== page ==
Wednesday, May 3, 2006

JDSU Announces Breakthrough in Photonic Power Efficiency

JDSU reported a world record in the conversion efficiency of laser light into electrical power -- its 3 volt and 5 volt gallium arsenide (GaAs) Photovoltaic Power Converter (PPC) has achieved optical-to-electrical conversion efficiency greater than 50%.

The company said this breakthrough would further enable fiber optics to replace copper for power delivery where isolation from the surrounding environment is essential. Photonic Power is especially beneficial for cost- effectively driving electronic devices operating in high-voltage, RF/EMI and magnetic fields where traditional copper options are more complex or impractical.

An efficiency of 50% pushes the boundaries of the maximum theoretical limit for photovoltaic power conversion. This improvement enables more power- hungry electronics such as transducers, transceivers and sensors to be powered over fiber. The higher power efficiency also permits remote electronics to be powered by fiber over longer distances such as tower-mounted installations for cellular and digital TV relay stations. Other applications are numerous including underground exploration and medical applications where the isolated power allows the operation of devices inside strong magnetic fields such as MRI (Magnetic Resonance Imaging).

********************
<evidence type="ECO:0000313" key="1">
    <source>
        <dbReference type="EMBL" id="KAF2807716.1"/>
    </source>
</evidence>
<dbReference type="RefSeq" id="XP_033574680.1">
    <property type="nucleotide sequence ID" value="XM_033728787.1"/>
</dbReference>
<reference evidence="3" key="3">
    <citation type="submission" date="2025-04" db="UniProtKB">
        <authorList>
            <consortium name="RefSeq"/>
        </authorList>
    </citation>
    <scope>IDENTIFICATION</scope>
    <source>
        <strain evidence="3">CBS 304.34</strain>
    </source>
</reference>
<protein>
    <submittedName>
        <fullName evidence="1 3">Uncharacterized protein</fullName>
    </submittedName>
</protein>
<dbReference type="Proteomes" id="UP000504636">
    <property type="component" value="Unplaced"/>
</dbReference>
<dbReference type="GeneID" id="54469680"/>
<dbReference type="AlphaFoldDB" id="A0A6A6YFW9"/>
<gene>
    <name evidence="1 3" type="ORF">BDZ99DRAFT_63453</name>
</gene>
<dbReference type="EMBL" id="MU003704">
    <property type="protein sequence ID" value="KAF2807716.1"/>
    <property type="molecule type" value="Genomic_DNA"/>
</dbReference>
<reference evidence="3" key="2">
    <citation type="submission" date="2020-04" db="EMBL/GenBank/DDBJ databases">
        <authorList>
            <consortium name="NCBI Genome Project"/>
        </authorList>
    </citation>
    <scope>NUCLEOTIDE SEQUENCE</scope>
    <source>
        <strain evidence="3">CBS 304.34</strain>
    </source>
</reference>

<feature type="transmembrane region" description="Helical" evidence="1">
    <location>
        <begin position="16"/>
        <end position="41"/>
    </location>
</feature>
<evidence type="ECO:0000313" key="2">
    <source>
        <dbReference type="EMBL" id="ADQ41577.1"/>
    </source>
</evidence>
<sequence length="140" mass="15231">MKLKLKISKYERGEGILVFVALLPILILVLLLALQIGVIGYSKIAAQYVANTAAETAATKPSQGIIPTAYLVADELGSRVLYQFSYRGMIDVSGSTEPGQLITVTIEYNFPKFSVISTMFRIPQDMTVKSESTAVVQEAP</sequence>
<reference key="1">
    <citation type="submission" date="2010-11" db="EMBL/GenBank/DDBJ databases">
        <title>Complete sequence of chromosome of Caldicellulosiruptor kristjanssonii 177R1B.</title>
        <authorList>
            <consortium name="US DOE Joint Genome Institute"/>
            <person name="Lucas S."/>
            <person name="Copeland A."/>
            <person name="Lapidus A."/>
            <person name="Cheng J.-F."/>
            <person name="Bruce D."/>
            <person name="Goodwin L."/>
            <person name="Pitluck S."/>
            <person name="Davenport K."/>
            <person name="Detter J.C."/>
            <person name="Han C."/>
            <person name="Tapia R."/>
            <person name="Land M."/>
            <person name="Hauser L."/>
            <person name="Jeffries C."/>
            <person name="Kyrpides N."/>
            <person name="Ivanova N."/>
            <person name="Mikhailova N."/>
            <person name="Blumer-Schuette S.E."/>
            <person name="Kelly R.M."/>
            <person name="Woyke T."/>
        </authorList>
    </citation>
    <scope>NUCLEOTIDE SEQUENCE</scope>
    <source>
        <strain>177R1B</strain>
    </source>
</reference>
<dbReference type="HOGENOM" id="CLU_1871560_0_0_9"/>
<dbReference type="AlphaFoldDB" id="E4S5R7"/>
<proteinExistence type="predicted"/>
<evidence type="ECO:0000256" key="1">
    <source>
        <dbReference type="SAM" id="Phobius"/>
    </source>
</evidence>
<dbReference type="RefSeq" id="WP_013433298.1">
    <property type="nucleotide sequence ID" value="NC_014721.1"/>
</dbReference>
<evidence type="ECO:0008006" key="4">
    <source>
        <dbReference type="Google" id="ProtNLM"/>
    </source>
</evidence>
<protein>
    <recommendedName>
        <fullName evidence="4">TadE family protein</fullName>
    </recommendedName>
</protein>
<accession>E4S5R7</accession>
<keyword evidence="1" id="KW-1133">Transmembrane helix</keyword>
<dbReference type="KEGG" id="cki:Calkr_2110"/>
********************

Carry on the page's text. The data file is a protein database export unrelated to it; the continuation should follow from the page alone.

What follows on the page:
"With this breakthrough conversion efficiency, JDSU is better positioned to deliver solutions to the medical, industrial sensor, and wireless communications industries," said David Gudmundson, vice president of corporate development for JDSU. "We believe that the delivery of power over fiber can provide strategic and competitive advantages to a variety of applications that require isolated power and are looking for copper wire alternatives."

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